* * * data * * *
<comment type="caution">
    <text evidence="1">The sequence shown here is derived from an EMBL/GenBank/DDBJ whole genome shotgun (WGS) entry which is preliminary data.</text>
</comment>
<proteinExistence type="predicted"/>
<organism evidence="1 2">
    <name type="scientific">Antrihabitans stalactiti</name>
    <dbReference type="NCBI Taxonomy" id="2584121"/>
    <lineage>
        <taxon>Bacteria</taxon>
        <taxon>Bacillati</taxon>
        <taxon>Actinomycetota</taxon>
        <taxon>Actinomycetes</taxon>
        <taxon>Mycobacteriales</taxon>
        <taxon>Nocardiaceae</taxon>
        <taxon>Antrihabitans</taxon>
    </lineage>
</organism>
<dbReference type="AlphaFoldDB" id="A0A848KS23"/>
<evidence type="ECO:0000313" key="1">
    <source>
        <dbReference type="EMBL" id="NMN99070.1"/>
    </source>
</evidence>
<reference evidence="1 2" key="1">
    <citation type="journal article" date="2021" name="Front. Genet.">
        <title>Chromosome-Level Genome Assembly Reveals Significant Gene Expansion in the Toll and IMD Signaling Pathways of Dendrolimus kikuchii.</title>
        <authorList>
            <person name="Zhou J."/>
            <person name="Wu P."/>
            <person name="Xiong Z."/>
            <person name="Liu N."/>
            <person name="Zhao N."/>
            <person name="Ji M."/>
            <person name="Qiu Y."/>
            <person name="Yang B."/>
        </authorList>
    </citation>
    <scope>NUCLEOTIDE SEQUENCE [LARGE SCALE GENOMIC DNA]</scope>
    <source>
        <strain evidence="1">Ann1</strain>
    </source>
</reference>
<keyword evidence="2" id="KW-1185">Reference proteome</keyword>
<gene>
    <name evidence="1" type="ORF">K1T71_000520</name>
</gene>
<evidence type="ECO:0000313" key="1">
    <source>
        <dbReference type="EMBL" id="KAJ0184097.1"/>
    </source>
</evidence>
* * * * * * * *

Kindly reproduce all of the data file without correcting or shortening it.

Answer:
<comment type="caution">
    <text evidence="1">The sequence shown here is derived from an EMBL/GenBank/DDBJ whole genome shotgun (WGS) entry which is preliminary data.</text>
</comment>
<proteinExistence type="predicted"/>
<organism evidence="1 2">
    <name type="scientific">Antrihabitans stalactiti</name>
    <dbReference type="NCBI Taxonomy" id="2584121"/>
    <lineage>
        <taxon>Bacteria</taxon>
        <taxon>Bacillati</taxon>
        <taxon>Actinomycetota</taxon>
        <taxon>Actinomycetes</taxon>
        <taxon>Mycobacteriales</taxon>
        <taxon>Nocardiaceae</taxon>
        <taxon>Antrihabitans</taxon>
    </lineage>
</organism>
<dbReference type="AlphaFoldDB" id="A0A848KS23"/>
<evidence type="ECO:0000313" key="1">
    <source>
        <dbReference type="EMBL" id="NMN99070.1"/>
    </source>
</evidence>
<reference evidence="1 2" key="1">
    <citation type="journal article" date="2021" name="Front. Genet.">
        <title>Chromosome-Level Genome Assembly Reveals Significant Gene Expansion in the Toll and IMD Signaling Pathways of Dendrolimus kikuchii.</title>
        <authorList>
            <person name="Zhou J."/>
            <person name="Wu P."/>
            <person name="Xiong Z."/>
            <person name="Liu N."/>
            <person name="Zhao N."/>
            <person name="Ji M."/>
            <person name="Qiu Y."/>
            <person name="Yang B."/>
        </authorList>
    </citation>
    <scope>NUCLEOTIDE SEQUENCE [LARGE SCALE GENOMIC DNA]</scope>
    <source>
        <strain evidence="1">Ann1</strain>
    </source>
</reference>
<keyword evidence="2" id="KW-1185">Reference proteome</keyword>
<gene>
    <name evidence="1" type="ORF">K1T71_000520</name>
</gene>
<evidence type="ECO:0000313" key="1">
    <source>
        <dbReference type="EMBL" id="KAJ0184097.1"/>
    </source>
</evidence>